Lins Law Group, P.A.

Get Out Ahead Of Your Issue
— Call Us Today


Planning. Preparation. And Acting With Purposeful Intent.

Get to know 3 essential estate planning documents

On Behalf of | Dec 28, 2021 | Estate Planning |

When you are working on your estate plan, you may realize that there are many ways to protect your assets and those you care about. With so many legal options, it can feel confusing and hard to know which documents you do or don’t need.

There are several documents that are considered the most essential and basic protections in an estate plan. These include your basic will, a living will and your power of attorney designations. Completing just these three documents is a great start toward protecting yourself and those you care about.

  1. A will

Your will is necessary to prevent your estate from being distributed in accordance with Florida’s established distribution method. It allows you to detail out how you’d like your assets to be distributed to your loved ones or friends. You may also help your family avoid probate by establishing a will.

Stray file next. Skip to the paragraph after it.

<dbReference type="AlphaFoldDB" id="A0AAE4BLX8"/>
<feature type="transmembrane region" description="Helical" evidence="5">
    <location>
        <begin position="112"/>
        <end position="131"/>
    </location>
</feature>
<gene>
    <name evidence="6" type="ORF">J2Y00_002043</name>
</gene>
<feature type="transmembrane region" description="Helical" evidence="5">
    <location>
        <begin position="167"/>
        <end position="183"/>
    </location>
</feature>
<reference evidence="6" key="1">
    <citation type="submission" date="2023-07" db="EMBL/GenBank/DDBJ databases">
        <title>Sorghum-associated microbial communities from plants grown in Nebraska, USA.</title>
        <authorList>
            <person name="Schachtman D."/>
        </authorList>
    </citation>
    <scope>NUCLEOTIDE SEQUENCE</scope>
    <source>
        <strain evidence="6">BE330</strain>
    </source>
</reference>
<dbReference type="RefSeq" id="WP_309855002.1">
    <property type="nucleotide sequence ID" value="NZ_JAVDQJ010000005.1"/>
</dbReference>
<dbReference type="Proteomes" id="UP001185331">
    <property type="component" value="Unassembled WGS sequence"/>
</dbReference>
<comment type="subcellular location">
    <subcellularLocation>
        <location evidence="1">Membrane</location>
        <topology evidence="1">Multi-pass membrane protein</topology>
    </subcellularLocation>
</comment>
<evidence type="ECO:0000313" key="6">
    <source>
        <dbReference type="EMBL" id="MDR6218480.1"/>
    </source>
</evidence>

1. A living will

Your living will provides information on the kinds of life-extending care you’d like if you are facing a life-threatening illness or injury. For example, if you have terminal cancer, you may create a living will to state if you would or would not like life support during your final moments.

A living will keeps you in control of your major medical decisions rather than leaving them to your family.

  1. Powers of attorney

Powers of attorney let you designate your own agent to make financial or medical decisions for you. The health care power of attorney handles medical issues when you are incapacitated and unable to do so yourself. A financial or durable power of attorney handles your financial affairs.

While these three documents aren’t the only kinds of estate planning documents available, they do cover a wide range of issues and concerns. You may want to consider adding these and then expanding further with tools like revocable or irrevocable trusts, too.

To protect yourself and those you care about, starting your estate plan with solid basic legal protections is the key. You can always adjust these documents or add additional protections to your estate plan as your life changes over time.


FindLaw Network